It's hard to remember what our lives were like without e-mail. Ranking up there with the Web as one of the most useful features of the Internet, e-mail has become one of today's standard means of communication. Billions of messages are sent each year. If you're like most people these days, you probably have more than one e-mail address. After all, the more addresses you have, the more sophisticated you look...
E-mail is part of the standard TCP/IP set of protocols. Sending messages is typically done by SMTP (Simple Mail Transfer Protocol) and receiving messages is handled by POP3 (Post Office Protocol 3), or IMAP (Internet Message Access Protocol). IMAP is the newer protocol, allowing you to view and sort messages on the mail server, without downloading them to your hard drive.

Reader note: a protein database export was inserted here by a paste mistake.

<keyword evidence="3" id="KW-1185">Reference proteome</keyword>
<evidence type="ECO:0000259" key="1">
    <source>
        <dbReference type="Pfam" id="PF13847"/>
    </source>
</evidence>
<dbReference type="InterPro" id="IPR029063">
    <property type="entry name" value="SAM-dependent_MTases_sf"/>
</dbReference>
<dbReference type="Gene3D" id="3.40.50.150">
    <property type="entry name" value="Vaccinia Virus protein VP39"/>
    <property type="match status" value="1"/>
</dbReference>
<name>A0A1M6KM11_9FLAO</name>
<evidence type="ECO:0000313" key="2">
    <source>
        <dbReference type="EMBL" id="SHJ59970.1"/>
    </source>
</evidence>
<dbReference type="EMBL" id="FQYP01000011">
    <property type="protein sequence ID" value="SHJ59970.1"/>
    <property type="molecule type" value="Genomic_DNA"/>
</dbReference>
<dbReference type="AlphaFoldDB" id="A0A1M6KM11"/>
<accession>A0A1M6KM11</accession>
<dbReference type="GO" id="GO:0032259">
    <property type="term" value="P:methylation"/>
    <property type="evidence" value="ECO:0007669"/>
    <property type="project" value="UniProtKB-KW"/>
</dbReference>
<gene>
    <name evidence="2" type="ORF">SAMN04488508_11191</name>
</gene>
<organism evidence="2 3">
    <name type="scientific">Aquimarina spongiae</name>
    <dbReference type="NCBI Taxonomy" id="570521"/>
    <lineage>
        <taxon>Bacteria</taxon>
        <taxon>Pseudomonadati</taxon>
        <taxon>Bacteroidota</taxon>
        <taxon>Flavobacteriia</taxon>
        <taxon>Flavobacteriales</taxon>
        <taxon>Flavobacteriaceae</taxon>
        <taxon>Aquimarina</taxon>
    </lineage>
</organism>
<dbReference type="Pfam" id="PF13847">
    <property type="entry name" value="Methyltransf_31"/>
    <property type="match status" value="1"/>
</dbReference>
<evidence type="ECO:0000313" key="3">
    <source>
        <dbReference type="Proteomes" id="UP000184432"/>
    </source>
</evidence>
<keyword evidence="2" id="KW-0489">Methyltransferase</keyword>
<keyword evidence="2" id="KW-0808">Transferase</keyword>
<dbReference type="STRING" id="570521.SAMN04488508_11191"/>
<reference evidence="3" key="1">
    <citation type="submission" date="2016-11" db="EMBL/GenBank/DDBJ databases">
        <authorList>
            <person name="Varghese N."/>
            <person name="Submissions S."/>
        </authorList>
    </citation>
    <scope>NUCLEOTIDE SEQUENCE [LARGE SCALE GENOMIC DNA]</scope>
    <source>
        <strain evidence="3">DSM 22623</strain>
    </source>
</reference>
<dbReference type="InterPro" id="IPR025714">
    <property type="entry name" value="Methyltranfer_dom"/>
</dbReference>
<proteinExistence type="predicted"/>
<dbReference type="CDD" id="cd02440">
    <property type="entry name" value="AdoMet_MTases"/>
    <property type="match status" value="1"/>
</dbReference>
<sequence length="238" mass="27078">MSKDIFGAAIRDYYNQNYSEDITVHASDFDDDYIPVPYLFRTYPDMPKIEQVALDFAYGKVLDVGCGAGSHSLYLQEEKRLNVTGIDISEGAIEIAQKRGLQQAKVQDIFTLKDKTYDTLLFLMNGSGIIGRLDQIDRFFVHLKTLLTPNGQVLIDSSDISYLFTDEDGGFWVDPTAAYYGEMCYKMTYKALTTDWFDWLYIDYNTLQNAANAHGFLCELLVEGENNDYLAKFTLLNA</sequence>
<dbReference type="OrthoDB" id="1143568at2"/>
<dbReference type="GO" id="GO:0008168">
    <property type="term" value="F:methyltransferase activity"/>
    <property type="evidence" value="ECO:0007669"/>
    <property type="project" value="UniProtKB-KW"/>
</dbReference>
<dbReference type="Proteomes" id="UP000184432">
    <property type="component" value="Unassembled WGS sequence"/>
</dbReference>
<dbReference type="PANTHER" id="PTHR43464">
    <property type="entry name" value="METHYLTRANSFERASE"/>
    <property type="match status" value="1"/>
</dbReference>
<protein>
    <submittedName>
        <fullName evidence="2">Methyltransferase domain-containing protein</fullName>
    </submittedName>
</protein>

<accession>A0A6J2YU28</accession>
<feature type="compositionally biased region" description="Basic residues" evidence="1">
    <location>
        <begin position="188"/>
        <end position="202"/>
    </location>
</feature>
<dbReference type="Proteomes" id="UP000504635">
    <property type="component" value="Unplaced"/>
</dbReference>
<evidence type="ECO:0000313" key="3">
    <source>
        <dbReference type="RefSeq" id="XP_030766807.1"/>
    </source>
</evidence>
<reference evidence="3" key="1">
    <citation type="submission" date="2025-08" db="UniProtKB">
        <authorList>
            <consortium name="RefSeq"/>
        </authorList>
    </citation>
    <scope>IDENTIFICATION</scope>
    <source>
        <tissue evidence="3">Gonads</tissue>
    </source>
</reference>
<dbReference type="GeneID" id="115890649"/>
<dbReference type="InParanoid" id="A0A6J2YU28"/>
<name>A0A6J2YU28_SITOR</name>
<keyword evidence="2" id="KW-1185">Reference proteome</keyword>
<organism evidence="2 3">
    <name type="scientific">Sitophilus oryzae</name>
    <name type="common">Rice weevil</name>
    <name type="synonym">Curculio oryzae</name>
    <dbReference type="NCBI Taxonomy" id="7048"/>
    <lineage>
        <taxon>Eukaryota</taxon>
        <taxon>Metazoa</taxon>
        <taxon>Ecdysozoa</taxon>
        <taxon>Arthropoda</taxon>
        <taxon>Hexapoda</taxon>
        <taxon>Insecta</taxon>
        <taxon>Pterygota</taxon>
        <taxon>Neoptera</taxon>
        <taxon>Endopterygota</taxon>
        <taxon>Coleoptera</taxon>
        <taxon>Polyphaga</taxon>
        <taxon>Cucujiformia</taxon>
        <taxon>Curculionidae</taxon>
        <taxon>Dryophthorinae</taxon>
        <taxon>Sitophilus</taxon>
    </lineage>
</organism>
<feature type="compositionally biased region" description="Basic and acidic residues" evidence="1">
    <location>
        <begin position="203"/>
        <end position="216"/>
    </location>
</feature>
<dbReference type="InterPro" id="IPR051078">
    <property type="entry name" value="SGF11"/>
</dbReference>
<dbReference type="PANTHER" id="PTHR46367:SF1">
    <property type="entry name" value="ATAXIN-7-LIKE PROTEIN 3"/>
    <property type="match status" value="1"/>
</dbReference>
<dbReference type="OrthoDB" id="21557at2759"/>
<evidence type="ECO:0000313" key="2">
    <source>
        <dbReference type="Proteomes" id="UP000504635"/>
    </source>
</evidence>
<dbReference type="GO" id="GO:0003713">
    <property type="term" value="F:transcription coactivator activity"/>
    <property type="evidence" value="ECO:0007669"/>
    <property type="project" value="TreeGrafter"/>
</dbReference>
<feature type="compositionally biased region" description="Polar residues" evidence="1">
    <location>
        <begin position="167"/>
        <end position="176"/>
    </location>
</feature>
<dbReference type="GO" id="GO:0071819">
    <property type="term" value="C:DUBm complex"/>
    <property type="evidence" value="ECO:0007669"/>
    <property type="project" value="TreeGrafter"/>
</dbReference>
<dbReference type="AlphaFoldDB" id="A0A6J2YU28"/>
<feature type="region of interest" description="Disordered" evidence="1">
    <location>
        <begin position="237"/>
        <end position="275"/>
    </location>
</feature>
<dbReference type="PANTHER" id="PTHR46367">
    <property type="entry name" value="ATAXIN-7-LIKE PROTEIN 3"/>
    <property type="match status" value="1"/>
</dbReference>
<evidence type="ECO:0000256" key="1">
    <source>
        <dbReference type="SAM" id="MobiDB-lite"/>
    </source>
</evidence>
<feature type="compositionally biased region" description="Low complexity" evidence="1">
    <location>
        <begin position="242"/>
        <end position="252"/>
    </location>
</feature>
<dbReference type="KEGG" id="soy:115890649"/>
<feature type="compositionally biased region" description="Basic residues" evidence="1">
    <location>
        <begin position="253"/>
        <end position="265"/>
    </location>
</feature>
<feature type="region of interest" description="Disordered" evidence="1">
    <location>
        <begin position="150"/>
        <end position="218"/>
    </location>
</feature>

Though e-mail was originally developed for sending simple text messages, it has become more robust in the last few years. Now, HTML-based e-mail can use the same code as Web pages to incorporate formatted text, colors, and images into the message. Also, documents can be attached to e-mail messages, allowing files to be transfered via the e-mail protocol. However, since e-mail was not originally designed to handle large file transfers, transferring large documents (over 3 MB, for example) is not allowed by most mail servers. So remember to keep your attachments small!